Wasatch Cache National Forest

In partnership with: The Friends of the Utah Avalanche Forecast Center, Utah Department of Public Safety Division of Comprehensive Emergency Management, Salt Lake County, and Utah State Parks


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Avalanche advisory

SaturDAY, MARCH 23, 2002 07:30 AM



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Good morning, this is Evelyn Lees with the Forest Service Utah Avalanche Center with your backcountry avalanche and mountain weather advisory.Today is Saturday, March 23, 2002, and itís 7:30 a.m.


Current Conditions:

Under cloudy skies, overnight temperatures in the mountains remained above freezing most of the night.In the last few hours they finally started to cool at the higher elevations, and are just below freezing at 10,000í.At 7,000 to 8,000 feet, temperatures are currently near 40.Winds are from the southwest, and on the highest peaks are hitting 25 to 35 mph, with gusts to 45.


Todayís snow surface conditions will be similar to yesterdayís - all you can eat mashed potatoes and breakable crusts, with a few isolated areas where the crust is supportable and very small portions of dense settled powder on steeper upper elevation northerly facing slopes.


Avalanche Conditions:

After a second night of nonfreezing temperatures combined with cloudy skies, many of the bonds in the snow pack are in a liquid state this morning, rather than the preferred solid form.For today, the danger of both wet snow sluffs and larger wet slab avalanches continues.Yesterday, the biggest wet slides reported were from the Provo area mountains on northwest through east facing slopes, often running over 1,000 vertical.Surface sluffs have the potential to step down and take out deeper layers, resulting in larger slides. Stay off of and out from under steep slopes where the snow is wet and mushy.Steep rocky areas and thin snow pack areas are particularly suspect. Cooling temperatures later today and tonight will bring a stabilizing trend.


Harder to anticipate is the possibility of deep slab releases.The Salt Lake, Park City, Provo and Western Uinta mountains all had numerous large natural, human triggered and explosive released deep slab avalanches from March 14th through last Wednesday.The facets that created this deep slab instability remain weak, and similar slides could still be triggered today.With the warm temperatures and lack of an overnight freeze, there is a possibility of large avalanches releasing naturally on deeply buried weak layers.If you happen to be in the path of one of these monsters when they decide itís time to rip, itís all over.Places like Broadís Fork and Mill B where the snow is sitting on smooth rock slabs and areas that did not have deep releases this past week are particularly suspect.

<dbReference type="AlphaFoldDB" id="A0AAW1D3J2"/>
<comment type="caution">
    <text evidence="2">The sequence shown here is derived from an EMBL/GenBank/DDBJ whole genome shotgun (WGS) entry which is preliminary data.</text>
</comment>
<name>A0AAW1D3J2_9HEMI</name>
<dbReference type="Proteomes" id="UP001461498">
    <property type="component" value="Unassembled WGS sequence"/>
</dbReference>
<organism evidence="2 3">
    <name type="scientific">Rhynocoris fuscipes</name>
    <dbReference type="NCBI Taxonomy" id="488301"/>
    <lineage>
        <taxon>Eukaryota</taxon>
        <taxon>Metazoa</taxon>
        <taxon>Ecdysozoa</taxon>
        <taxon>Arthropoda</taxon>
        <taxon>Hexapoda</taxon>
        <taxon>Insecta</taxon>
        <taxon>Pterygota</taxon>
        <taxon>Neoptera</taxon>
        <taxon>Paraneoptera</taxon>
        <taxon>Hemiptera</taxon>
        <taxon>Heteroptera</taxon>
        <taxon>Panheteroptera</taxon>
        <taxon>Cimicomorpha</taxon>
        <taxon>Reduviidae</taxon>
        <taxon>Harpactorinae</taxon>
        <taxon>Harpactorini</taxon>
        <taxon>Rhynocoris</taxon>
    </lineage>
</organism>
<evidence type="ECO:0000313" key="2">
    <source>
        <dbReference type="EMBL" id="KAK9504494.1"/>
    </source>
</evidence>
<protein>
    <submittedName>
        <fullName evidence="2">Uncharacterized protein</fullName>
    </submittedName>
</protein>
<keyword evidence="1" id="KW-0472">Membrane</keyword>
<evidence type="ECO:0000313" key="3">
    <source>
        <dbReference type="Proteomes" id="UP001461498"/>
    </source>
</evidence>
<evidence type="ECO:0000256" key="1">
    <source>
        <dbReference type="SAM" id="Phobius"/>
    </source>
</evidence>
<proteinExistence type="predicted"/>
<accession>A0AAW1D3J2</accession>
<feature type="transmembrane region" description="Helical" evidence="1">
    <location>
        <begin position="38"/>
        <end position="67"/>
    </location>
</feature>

Bottom Line:

The avalanche danger is MODERATE on and below steep slopes of about 35 degrees and steeper.Human triggered wet snow sluffs and slabs are possible.Natural avalanche are possible in shallow snowpack areas, especially where underlain by rock slabs and in steep rocky areas.Some avalanches could break near the ground, and be very large and extremely dangerous.


(Provo Area and Western Uinta Mountains)

Same as Salt Lake Mountains.††


(Ogden Area Mountains)

The Ogden area mountains have a MODERATE avalanche danger.


Mountain Weather:

Relief from the heat is in sight.A disorganized weather system will move into the Great Basin this afternoon and remain in place through the weekend.Skies will be overcast today with highs near 40 at 8,000í.The upper elevations are already starting to cool, and temperatures at 10,000í should drop to near 25 by evening.The winds will be from the southwest, averaging 20 to 30 mph along the high ridges, with gusts in the 40ís.A weak cold front should arrive late this afternoon, with a chance of lightning and a few inches of snow.Due to the convective nature of the air mass, precipitation amounts could vary widely over short distances.Continued cooling tonight through Monday, with snow showers likely.Another few inches of dense snow possible tonight, and again tomorrow.


General Information:

Wasatch Powderbird Guides may not be flying today.For more information call 521-6040 ext. 5280.


To report backcountry snow and avalanche conditions, especially if you observe or trigger an avalanche, you can leave a message at (801) 524-5304 or 1-800-662-4140.Or you can e-mail an observation to [email protected], or you can fax an observation to 801-524-6301.


The information in this advisory is from the U.S. Forest Service, which is solely responsible for its content.This advisory describes general avalanche conditions and local variations always occur.


I will update this advisory by 7:30 on Sunday morning.

Thanks for calling!



For more detailed weather information go to our Mountain Weather Advisory

National Weather Service - Salt Lake City - Snow.

For an explanation of avalanche danger ratings: